I’ve got to wrap in a minute, but I wanted to mention that I’m a huge admirer of your work. And in anticipation for your new film coming out, I’ve spent the last couple months going back and revisiting all of your previous films. You’ve got plenty that have earned these iconic positions in the culture—The Warriors, The Driver, 48 Hrs.—while there are so many that deserve that same status but haven’t quite got there yet. Extreme Prejudice is, frankly, a masterpiece. Southern Comfort is one of the most unsettling films I’ve ever seen. Wild Bill examines the Western and the idea of fame in such a potent way. For yourself, is there a film in your career that you have a deep personal affection for that maybe hasn’t quite reached that Warriors status in the iconography? One you’d love more people to seek out?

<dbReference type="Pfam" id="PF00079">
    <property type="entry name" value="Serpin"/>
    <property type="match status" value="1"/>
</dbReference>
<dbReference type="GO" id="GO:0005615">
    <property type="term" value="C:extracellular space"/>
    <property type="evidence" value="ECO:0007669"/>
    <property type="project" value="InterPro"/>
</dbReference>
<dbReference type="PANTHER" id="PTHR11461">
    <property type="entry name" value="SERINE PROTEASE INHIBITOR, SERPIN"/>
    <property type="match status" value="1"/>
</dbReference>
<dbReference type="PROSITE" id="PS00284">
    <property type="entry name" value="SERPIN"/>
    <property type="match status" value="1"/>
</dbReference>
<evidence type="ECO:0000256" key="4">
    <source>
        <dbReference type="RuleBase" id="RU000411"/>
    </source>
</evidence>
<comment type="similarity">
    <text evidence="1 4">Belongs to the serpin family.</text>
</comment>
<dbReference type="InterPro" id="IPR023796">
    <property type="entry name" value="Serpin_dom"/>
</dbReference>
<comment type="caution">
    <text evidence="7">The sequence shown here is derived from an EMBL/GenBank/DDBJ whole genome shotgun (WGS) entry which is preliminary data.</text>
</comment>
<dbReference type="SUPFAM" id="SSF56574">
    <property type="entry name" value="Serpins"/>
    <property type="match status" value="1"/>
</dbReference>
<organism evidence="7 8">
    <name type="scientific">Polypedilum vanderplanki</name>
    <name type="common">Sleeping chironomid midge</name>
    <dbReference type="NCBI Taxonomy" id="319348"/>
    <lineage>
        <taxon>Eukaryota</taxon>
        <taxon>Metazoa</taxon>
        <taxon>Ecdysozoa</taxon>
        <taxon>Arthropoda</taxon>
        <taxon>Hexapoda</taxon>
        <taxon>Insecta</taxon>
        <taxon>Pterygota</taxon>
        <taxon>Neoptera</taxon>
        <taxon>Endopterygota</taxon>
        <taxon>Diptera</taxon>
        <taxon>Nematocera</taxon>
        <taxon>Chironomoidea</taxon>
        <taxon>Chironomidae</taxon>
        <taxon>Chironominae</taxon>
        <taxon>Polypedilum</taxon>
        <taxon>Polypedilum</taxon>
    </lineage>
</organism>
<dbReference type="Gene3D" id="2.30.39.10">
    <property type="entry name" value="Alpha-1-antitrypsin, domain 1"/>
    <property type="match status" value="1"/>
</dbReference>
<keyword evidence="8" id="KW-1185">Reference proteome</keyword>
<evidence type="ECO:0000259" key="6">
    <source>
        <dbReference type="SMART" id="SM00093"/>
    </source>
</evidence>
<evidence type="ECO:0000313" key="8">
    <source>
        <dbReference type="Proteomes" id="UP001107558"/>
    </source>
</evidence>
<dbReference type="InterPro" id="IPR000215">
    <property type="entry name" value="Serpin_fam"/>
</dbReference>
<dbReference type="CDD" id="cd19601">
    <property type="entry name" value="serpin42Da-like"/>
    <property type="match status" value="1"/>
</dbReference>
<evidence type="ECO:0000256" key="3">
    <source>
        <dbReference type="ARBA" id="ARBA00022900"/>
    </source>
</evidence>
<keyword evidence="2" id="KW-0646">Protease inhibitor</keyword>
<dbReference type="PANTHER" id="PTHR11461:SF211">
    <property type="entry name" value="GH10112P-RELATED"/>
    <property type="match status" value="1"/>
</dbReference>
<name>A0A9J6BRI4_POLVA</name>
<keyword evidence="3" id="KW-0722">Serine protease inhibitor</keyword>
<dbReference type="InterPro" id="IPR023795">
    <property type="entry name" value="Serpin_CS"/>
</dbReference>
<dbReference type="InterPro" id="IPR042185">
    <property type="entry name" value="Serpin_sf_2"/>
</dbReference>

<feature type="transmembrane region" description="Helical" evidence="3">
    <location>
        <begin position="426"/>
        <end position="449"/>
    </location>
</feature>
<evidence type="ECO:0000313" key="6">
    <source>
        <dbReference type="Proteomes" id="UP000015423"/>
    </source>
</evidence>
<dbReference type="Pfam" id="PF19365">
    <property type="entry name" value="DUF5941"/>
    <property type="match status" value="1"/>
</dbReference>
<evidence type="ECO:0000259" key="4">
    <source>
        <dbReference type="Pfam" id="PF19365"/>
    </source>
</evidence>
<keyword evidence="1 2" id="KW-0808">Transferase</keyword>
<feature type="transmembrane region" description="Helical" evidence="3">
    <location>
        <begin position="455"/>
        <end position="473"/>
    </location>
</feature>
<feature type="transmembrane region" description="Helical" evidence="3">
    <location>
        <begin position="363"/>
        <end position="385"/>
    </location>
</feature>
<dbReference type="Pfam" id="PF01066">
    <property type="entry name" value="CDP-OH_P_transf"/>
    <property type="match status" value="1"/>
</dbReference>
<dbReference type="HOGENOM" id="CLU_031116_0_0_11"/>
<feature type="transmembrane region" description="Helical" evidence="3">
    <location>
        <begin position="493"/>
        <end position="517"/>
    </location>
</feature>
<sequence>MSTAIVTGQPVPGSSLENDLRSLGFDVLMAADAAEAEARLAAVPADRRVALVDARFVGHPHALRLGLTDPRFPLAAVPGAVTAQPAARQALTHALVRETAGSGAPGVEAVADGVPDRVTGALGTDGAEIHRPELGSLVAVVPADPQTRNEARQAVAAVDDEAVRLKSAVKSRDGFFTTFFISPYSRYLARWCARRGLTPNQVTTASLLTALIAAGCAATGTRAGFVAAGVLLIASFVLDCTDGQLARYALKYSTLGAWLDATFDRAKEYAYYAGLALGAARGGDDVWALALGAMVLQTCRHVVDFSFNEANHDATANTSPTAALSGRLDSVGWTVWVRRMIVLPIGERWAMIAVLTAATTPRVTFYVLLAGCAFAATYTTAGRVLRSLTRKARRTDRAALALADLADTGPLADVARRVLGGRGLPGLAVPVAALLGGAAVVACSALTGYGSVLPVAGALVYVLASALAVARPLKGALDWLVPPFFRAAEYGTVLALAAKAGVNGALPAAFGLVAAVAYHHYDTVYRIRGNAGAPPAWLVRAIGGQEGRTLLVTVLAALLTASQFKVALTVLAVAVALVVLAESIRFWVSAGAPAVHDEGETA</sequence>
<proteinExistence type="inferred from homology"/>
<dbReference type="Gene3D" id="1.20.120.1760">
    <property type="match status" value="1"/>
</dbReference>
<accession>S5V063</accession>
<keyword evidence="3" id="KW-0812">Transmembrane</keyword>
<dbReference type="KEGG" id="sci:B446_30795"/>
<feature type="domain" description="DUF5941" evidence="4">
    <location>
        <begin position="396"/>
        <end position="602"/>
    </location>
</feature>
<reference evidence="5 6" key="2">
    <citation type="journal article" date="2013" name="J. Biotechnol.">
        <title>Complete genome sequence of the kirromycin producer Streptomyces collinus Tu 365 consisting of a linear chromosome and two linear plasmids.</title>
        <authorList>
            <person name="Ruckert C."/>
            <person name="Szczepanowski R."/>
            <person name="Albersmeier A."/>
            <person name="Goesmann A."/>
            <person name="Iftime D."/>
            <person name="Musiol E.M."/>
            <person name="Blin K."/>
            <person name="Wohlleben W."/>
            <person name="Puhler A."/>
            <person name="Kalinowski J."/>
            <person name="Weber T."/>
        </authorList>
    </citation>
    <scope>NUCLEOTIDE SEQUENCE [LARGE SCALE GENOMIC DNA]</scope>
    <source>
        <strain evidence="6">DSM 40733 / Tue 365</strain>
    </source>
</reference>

Bless you for the kind words and lovely sentiments. You know, I’m an old guy and it’s nice to think that somebody might look back and like some of these things that you’ve done a long time ago, or even a short time ago. It’s very hard to separate for me. It’s an old cliche, but there’s a truth to it—they’re all your children. You work very, very hard on all of them. I mean, it’s not hard work like working out in a field or something, but it demands enormous concentration.

You get into projects and try to pull them off, to tell a story, but when you finish you just have to let ‘em go. Some of them go out and catch a wave, and they’re perceived to be very successful. Others sink like a stone and they’re perceived to be failures. But when you make them you don’t look at it like that. I don’t love the ones that succeeded with an audience more than I do some that did not find an audience. 

I used to have a saying with my old writing and producing partner, David Giler, who was a very clever man. He had this definition of a bomb and a dog. A bomb was a movie that commercially did not work. A dog was a movie that was just no fucking good. The thing, of course, to be avoided at all times was a dog-bomb. If you did that, you were really finished. A bomb—you can make a good movie and nobody comes to see it. They’re just not interested in what it’s about or something. And we’ve all seen films that we think are absolute stinkers that have made a lot of money.